This piece does a great job making the case for MICA and YTN. I think that most Islanders who oppose MICA just don´t realize what a precarious position YTN is in and I think this reporting would change a lot of minds.

I do think this piece is unfair to the "Protect our Parks" crowd, though, in the sense that it ignores a legitimate feeling that the quiet, open, natural spaces that have long been so cherished by Islanders are disappearing. While the City may have acquired 28.8 acres of parkland over the past 30 years, Island residents have been seeing every last foot of buildable private land disappear in the same period.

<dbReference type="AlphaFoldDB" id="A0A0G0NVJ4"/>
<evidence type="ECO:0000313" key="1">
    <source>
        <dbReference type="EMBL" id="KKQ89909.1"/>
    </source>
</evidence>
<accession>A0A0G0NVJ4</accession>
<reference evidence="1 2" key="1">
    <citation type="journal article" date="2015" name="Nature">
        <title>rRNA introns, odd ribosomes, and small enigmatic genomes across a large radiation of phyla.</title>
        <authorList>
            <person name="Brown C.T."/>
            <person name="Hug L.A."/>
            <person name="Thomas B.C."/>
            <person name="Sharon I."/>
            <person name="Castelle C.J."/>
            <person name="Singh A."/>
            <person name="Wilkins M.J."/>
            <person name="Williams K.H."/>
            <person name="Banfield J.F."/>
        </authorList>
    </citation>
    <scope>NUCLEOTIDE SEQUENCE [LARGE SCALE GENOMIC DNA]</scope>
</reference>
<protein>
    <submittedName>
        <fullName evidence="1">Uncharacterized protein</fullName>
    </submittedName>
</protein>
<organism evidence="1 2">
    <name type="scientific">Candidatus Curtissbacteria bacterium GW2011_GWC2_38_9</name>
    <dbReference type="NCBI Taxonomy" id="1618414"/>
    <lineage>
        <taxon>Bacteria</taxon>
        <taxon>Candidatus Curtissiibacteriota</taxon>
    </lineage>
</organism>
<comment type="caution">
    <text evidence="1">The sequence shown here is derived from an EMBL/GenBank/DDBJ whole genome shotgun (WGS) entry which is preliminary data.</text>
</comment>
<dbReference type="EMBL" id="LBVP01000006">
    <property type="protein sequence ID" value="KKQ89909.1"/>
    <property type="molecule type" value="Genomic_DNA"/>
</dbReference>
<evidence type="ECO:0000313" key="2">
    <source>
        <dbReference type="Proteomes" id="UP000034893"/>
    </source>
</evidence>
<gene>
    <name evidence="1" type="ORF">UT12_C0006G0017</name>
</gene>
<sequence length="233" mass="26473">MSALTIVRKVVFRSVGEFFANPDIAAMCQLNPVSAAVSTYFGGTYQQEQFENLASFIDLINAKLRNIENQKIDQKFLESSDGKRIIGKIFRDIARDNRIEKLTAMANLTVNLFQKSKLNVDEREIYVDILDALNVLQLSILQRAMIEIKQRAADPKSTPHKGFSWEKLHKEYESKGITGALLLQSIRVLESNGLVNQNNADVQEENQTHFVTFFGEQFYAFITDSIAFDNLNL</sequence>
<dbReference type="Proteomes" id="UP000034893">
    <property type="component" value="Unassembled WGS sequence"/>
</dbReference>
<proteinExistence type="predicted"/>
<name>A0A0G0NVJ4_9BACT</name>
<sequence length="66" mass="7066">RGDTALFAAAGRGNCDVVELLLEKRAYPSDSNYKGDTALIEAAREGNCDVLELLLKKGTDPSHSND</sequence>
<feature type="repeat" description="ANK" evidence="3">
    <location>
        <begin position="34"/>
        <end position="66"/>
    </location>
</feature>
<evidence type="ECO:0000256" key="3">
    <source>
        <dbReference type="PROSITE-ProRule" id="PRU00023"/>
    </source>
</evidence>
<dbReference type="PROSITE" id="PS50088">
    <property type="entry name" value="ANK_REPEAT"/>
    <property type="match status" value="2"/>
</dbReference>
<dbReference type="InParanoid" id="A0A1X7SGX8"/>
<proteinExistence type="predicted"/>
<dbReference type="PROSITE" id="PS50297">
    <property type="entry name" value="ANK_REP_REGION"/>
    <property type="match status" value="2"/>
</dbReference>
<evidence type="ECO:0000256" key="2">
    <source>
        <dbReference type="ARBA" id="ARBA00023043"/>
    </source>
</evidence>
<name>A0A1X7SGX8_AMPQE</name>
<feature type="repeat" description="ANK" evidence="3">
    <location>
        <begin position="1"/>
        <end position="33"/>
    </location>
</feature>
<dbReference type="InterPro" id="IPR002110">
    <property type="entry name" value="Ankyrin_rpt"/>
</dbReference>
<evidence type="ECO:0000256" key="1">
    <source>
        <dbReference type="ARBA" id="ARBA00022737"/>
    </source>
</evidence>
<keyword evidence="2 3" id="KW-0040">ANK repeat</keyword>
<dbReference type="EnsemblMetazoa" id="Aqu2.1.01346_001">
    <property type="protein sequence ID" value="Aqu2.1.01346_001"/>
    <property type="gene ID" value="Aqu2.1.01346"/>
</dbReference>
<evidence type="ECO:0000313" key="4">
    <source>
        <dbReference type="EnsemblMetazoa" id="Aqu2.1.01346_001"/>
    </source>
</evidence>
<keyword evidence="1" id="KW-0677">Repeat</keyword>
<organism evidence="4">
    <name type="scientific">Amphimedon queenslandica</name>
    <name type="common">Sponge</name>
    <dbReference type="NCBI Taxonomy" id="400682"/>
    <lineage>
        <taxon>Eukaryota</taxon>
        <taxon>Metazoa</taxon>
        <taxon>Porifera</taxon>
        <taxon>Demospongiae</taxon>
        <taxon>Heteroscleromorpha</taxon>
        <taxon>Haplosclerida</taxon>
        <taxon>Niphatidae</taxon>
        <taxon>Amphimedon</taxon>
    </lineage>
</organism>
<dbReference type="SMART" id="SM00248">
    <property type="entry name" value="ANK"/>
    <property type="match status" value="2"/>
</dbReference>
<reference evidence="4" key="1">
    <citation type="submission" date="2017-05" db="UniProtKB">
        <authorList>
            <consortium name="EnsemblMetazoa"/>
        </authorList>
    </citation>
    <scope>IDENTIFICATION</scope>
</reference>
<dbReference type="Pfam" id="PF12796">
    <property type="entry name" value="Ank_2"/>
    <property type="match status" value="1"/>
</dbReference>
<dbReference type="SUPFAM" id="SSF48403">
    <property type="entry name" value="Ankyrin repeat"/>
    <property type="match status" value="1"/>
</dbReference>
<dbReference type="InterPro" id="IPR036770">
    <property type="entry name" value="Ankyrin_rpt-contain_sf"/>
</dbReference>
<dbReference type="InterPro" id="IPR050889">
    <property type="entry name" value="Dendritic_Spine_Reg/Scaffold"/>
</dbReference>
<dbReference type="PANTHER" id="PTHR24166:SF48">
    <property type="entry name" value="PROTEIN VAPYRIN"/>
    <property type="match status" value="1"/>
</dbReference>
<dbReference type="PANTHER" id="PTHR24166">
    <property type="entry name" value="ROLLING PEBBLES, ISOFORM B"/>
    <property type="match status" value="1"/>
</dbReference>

I imagine tensions about changes to longstanding parks are especially high now that more modest, older homes and their accompanying large, green properties are being replaced by the second with Jay Marc mega homes that take up most of the lot. While MICA footprint shown in the aerial photo looks small, it would cut into the wooded area on the backside of the project. I realize that this is a small issue relative to the benefit of MICA, but as someone who lives in this area and walks in those woods and watches birds almost every day, it does make me uneasy to see even more bird habitat disappear on the island.

Initially I opposed MICA because I didn´t want to see that natural area disturbed; I don´t personally care about the encroachment on the lawn portion of the park. I also certainly don´t oppose the use of City parkland for arts uses. So I agree with another commenter that the article is unfair in casting the POP people as anti-arts, pro-sports(?) NIMBYs.